Assistant Professor, Management Science and Engineering
Honors & Awards
Winner, Dissertation Proposal Competition, INFORMS/Organization Science (2012)
Outstanding Paper with Practical Implications, Academy of Management (2012)
Wyss Award for Excellence in Doctoral Research, Harvard Business School (2013)
Dissertation Award Finalist, Industry Studies Association (2013)
Susan Cohen Award for Doctoral Research, Center for Effective Organizations (2010)
Current Research and Scholarly Interests
Melissa Valentine is an Assistant Professor at Stanford University in the Management Science and Engineering Department, and a core faculty member of the Center for Work, Technology, and Organization. Her research focuses on organizational structures and designs that support collaboration and coordination in fast-paced highly dynamic work environments. She has conducted multi-method field research in a variety of organizational settings, including pharmaceutical R&D, software development, and emergency medical care. In these and other on-going research settings, Prof. Valentine studies how organizations can support people in effectively combining their expertise and efforts to produce high-impact results.
Prof. Valentine’s research has won several awards, including the Outstanding Paper with Practical Implications award from the Organizational Behavior division of the Academy of Management, and the Organization Science/INFORMS dissertation proposal competition. She received her PhD from Harvard University.
From striving to thriving: Systems thinking, strategy, and the performance of safety net hospitals
HEALTH CARE MANAGEMENT REVIEW
2013; 38 (3): 211-223
Safety net hospitals (SNH) have, on average, experienced declining financial margins and faced an elevated risk of closure over the past decade. Despite these challenges, not all SNHs are weakening and some are prospering. These higher-performing SNHs provide substantial care to safety net populations and produce sustainable financial returns.Drawing on the alternative structural positioning and resource-based views, we explore strategic management as a source of performance differences across SNHs.We employ a mixed-method design, blending quantitative and qualitative data and analysis. We measure financial performance using hospital operating margin and quantitatively evaluate its relationship with a limited set of well-defined structural positions. We further evaluate these structures and also explore the internal resources of SNHs based on nine in-depth case studies developed from site visits and extensive interviews.Quantitative results suggest that structural positions alone are not related to performance. Comparative case studies suggest that higher-performing SNH differ in four respects: (1) coordinating patient flow across the care continuum, (2) engaging in partnerships with other providers, (3) managing scope of services, and (4) investing in human capital. On the basis of these findings, we propose a model of strategic action related to systems thinking--the ability to see wholes and interrelationships rather than individual parts alone.Our exploratory findings suggest the need to move beyond generic strategies alone and acknowledge the importance of underlying managerial capabilities. Specifically, our findings suggest that effective strategy is a function of both the internal resources (e.g., managers' systems-thinking capability) and structural positions (e.g., partnerships) of organizations. From this perspective, framing resources and positioning as distinct alternatives misses the nuances of how strategic advantage is actually achieved.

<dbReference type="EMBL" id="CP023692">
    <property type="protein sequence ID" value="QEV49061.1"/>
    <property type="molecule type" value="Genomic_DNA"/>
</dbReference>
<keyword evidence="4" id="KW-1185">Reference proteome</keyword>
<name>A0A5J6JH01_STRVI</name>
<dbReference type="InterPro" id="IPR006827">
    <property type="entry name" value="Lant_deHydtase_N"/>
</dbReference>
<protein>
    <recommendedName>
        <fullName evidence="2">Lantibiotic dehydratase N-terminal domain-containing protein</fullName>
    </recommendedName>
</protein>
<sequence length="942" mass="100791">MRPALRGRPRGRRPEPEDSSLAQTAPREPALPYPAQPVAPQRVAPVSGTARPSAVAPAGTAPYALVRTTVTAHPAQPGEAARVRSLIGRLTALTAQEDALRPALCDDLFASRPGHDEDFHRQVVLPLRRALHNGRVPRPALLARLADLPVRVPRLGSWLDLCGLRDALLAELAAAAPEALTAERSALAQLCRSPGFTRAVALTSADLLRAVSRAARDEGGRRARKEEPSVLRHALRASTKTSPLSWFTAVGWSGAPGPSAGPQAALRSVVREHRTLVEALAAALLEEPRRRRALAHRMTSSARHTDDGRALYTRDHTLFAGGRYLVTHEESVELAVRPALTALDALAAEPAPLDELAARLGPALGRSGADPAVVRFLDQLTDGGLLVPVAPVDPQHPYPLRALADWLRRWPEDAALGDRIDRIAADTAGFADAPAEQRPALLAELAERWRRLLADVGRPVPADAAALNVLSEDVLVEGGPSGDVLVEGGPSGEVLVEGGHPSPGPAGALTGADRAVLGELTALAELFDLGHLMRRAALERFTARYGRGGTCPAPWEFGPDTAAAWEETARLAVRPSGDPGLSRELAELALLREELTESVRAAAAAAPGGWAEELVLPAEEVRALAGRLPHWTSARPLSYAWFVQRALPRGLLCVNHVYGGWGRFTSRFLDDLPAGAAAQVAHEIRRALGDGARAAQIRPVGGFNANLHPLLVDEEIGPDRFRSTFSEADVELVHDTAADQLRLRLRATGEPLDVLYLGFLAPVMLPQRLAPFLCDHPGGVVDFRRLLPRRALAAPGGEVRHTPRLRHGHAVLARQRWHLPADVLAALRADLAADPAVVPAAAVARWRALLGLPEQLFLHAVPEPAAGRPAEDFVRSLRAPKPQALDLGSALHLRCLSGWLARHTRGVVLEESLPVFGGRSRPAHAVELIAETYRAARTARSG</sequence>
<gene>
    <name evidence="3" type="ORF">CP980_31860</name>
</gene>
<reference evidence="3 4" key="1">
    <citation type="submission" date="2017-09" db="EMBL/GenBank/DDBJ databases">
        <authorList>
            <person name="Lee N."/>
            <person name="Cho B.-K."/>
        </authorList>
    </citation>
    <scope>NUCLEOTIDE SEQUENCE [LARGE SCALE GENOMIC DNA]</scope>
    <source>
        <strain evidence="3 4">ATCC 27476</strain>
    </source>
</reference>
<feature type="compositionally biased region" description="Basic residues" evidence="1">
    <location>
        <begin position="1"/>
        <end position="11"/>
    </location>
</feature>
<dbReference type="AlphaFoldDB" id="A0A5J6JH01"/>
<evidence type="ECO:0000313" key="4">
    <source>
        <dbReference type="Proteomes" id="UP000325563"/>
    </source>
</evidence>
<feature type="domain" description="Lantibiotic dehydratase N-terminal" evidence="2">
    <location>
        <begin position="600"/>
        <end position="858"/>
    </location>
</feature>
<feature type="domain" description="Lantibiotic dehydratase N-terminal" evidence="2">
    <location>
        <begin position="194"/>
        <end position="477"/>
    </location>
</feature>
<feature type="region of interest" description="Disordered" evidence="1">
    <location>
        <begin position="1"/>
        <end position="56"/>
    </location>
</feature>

View details for DOI 10.1097/HMR.0b013e31825ba9ab
View details for Web of Science ID 000320698400004
View details for PubMedID 22647851
- Measuring Teamwork in Health Care Settings: A Review of Survey Instruments. Medical Care 2013
Strained Local And State Government Finances Among Current Realities That Threaten Public Hospitals' Profitability
2012; 31 (8): 1680-1689
This study demonstrates that some safety-net hospitals--those that provide a large share of the care to low-income, uninsured, and Medicaid populations--survived and even thrived before the recent recession. We analyzed the financial performance and governance of 150 hospitals during 2003-07. We found, counterintuitively, that those directly governed by elected officials and in highly competitive markets were more profitable than other safety-net hospitals. They were financially healthy primarily because they obtained subsidies from state and local governments, such as property tax transfers or supplemental Medicaid payments, including disproportionate share payments. However, safety-net hospitals now face a new market reality. The economic downturn, slow recovery, and politics of deficit reduction have eroded the ability of local governments to support the safety net. Many safety-net hospitals have not focused on effective management, cost control, quality improvement, or services that attract insured patients. As a result, and coupled with new uncertainties regarding Medicaid expansion stemming from the recent Supreme Court decision on the Affordable Care Act, many are likely to face increasing financial and competitive pressures that may threaten their survival.